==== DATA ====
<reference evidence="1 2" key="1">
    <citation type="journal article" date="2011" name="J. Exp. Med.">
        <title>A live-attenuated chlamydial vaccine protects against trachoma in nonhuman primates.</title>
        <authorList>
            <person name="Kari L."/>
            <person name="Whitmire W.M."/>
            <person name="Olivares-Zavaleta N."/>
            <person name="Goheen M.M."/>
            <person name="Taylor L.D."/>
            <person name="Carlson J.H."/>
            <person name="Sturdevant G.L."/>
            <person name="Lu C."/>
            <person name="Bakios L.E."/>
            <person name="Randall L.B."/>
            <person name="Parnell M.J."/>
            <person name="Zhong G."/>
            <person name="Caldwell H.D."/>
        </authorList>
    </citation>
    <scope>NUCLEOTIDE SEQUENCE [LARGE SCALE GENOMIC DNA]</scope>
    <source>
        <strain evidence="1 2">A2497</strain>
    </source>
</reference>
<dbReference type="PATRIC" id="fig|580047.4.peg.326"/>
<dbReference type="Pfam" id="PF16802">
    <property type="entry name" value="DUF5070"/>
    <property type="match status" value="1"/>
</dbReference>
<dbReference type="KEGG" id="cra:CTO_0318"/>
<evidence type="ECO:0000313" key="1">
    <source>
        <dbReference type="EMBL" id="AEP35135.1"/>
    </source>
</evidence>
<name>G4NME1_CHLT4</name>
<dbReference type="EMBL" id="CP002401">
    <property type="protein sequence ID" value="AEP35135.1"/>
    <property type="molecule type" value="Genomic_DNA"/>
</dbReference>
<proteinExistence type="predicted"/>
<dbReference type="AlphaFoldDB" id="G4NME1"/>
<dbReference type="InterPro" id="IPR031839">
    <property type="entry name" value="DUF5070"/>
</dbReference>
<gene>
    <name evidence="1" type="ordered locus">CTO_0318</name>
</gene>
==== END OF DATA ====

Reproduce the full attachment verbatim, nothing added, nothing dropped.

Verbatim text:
<reference evidence="1 2" key="1">
    <citation type="journal article" date="2011" name="J. Exp. Med.">
        <title>A live-attenuated chlamydial vaccine protects against trachoma in nonhuman primates.</title>
        <authorList>
            <person name="Kari L."/>
            <person name="Whitmire W.M."/>
            <person name="Olivares-Zavaleta N."/>
            <person name="Goheen M.M."/>
            <person name="Taylor L.D."/>
            <person name="Carlson J.H."/>
            <person name="Sturdevant G.L."/>
            <person name="Lu C."/>
            <person name="Bakios L.E."/>
            <person name="Randall L.B."/>
            <person name="Parnell M.J."/>
            <person name="Zhong G."/>
            <person name="Caldwell H.D."/>
        </authorList>
    </citation>
    <scope>NUCLEOTIDE SEQUENCE [LARGE SCALE GENOMIC DNA]</scope>
    <source>
        <strain evidence="1 2">A2497</strain>
    </source>
</reference>
<dbReference type="PATRIC" id="fig|580047.4.peg.326"/>
<dbReference type="Pfam" id="PF16802">
    <property type="entry name" value="DUF5070"/>
    <property type="match status" value="1"/>
</dbReference>
<dbReference type="KEGG" id="cra:CTO_0318"/>
<evidence type="ECO:0000313" key="1">
    <source>
        <dbReference type="EMBL" id="AEP35135.1"/>
    </source>
</evidence>
<name>G4NME1_CHLT4</name>
<dbReference type="EMBL" id="CP002401">
    <property type="protein sequence ID" value="AEP35135.1"/>
    <property type="molecule type" value="Genomic_DNA"/>
</dbReference>
<proteinExistence type="predicted"/>
<dbReference type="AlphaFoldDB" id="G4NME1"/>
<dbReference type="InterPro" id="IPR031839">
    <property type="entry name" value="DUF5070"/>
</dbReference>
<gene>
    <name evidence="1" type="ordered locus">CTO_0318</name>
</gene>